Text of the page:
May 15 2010

Goodbye, Marik


Our rooster Marik went to a new home yesterday.  

I kind of hated to get rid of him, but it was time. Our neighbors have never complained about the crowing; but I never complain about all the barking dogs in the area, and that doesn’t mean they never annoy me. I’d keep the birds in the coop until 8 or so every morning to muffle his early morning crowing, but that cut down on the amount of time they got to be outside catching bugs and stuff. Also, it seemed like he was getting more aggressive with the hens when I’d first let them out. Either he didn’t have enough hens to satisfy his roosterly needs, or being cooped up too long in the morning was making him crazy. He also attacked me (my foot, actually) the last couple times he got out, which didn’t bother me, but I did worry that he might end up attacking a neighbor’s foot.

In any case, it seemed like the best thing was to give him to someone who needed him more than we did. We put an ad in the paper for a free rooster and got about 10 calls, but it wasn’t until the fifth one that we got someone who wanted him and then showed up to get him. The hens seemed like they were looking around for him this morning, but I might have just been imagining that.

In other backyard chicken news, they’re still doing great. They’ve been steady producers of 4-5 eggs per day since they picked back up in February, and they look healthy as can be. Since the yard is still recovering from last year, I’m trying something a little different that we read about in a magazine, called “composting chickens.” The idea is that you throw all the stuff you’d throw into a compost bin into your chicken pen, and let them stir through it and break it down.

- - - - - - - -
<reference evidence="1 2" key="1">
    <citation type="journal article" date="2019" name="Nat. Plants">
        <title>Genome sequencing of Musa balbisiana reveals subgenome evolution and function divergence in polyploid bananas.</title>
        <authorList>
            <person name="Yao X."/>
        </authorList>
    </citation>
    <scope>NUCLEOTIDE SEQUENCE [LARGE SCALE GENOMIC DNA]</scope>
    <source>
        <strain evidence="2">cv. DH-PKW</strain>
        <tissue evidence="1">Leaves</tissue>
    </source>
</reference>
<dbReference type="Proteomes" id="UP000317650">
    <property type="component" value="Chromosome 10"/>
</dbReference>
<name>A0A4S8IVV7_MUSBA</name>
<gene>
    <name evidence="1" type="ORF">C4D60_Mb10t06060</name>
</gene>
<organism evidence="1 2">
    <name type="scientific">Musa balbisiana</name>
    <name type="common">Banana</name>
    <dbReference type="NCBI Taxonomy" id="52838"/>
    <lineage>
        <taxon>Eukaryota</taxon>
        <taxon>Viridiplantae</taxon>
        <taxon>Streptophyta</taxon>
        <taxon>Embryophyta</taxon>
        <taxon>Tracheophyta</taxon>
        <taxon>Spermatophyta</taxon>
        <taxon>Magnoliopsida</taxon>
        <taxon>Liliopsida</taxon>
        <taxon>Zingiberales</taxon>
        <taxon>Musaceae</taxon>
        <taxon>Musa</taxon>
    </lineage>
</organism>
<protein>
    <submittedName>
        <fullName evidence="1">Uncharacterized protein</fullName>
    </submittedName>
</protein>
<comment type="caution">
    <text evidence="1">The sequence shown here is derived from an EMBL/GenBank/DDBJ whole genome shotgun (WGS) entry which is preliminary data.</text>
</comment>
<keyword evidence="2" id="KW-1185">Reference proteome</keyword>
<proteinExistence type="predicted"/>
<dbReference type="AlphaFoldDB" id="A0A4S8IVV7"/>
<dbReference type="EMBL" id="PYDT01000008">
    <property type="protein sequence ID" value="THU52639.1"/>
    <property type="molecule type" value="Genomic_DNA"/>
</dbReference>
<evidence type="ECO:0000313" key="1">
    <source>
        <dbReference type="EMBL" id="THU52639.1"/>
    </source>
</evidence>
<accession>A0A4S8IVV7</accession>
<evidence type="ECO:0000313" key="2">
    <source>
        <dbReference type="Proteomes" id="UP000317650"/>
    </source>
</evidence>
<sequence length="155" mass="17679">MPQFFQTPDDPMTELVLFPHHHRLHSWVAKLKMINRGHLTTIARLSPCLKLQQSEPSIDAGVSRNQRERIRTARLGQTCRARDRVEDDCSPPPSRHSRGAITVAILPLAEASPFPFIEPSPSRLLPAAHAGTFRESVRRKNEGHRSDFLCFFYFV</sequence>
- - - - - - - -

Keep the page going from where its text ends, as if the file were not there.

So far, it seems to be working great. We’re throwing all our plant waste and some grass clippings in there, along with straw and anything else they might like, and they just keep eating what they want and digging around in it and stirring it up. It also keeps the soil moist underneath, so they can dig down through it and catch worms and grubs that come up to the surface. It’s like a compost pile that stirs itself and makes eggs on the side.

Our yard is low in that area anyway, so if they can add a couple inches of nice compost to it, that’s great. I’ll let them do that, then move them to a new spot and seed down the old spot with grass, and keep moving them to spots that could use more soil.

Two other families we know are raising their first chickens this year, so interest is growing. There’s some work and a learning curve involved; but they’re fun, and they pay for themselves pretty well too.

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